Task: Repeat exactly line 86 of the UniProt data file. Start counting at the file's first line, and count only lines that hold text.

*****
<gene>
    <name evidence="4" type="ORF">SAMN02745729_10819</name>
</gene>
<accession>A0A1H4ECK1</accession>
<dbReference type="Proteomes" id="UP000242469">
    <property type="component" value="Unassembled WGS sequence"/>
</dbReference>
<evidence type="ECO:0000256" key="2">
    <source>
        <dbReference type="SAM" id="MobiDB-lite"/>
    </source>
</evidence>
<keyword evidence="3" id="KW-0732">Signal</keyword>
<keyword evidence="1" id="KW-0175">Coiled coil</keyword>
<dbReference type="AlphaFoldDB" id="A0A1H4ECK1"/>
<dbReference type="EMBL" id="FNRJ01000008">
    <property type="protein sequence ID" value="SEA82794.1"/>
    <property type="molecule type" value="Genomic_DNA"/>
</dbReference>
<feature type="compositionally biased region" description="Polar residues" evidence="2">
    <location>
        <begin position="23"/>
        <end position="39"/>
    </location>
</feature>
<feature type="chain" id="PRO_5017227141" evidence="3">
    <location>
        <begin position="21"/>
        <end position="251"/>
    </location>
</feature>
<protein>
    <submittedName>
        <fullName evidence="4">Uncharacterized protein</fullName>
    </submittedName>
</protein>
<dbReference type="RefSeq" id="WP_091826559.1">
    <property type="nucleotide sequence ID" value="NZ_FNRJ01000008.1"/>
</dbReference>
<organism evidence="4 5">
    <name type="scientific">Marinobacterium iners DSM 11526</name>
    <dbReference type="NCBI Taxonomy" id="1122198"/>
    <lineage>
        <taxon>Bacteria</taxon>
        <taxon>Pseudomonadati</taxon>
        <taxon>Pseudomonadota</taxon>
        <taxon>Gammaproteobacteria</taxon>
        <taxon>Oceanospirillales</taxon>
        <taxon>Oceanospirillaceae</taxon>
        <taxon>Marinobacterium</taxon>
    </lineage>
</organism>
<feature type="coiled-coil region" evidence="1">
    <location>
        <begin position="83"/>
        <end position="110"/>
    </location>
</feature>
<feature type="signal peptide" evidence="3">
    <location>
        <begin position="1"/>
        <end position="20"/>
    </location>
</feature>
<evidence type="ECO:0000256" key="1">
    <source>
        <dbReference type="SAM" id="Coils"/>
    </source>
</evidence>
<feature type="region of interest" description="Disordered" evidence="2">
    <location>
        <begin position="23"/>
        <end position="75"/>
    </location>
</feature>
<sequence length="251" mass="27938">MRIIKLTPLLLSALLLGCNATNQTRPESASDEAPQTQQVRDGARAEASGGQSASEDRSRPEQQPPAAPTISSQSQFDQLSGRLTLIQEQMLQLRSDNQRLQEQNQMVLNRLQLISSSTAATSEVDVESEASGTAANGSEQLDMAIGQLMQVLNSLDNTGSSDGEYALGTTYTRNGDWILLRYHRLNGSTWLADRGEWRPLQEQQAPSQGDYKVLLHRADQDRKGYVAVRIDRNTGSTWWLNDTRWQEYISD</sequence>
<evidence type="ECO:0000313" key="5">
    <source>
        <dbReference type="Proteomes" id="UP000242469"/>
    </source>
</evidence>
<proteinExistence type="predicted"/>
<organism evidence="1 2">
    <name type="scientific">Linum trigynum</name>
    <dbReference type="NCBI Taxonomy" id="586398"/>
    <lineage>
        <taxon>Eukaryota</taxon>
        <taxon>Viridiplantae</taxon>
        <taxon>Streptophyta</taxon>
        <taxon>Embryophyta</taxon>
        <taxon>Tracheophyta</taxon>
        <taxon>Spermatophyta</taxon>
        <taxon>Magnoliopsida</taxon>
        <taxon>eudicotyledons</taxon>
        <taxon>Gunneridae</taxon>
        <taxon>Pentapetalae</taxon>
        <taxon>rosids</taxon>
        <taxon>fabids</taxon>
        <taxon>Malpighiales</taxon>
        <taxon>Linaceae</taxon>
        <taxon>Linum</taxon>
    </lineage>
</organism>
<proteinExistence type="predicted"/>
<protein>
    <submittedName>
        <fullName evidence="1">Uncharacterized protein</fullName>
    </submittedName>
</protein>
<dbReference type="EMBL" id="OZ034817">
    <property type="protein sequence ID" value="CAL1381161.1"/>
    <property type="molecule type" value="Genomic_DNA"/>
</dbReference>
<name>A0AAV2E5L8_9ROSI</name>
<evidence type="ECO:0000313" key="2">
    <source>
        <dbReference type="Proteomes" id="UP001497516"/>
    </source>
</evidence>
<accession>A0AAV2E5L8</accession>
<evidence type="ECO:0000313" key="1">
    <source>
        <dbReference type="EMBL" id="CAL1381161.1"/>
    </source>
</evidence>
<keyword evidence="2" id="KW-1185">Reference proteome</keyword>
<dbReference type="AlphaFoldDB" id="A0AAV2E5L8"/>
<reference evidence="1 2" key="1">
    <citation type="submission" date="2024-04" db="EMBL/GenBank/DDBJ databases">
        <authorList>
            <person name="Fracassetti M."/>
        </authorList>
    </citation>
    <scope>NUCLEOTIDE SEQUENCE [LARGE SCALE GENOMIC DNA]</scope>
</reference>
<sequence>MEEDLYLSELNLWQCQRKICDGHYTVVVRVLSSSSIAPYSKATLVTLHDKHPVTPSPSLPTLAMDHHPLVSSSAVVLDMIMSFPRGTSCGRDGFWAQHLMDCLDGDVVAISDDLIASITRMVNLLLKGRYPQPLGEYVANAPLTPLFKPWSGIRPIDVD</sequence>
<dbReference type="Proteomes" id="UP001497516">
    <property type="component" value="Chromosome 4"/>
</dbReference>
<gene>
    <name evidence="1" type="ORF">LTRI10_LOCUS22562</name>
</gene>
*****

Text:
    <lineage>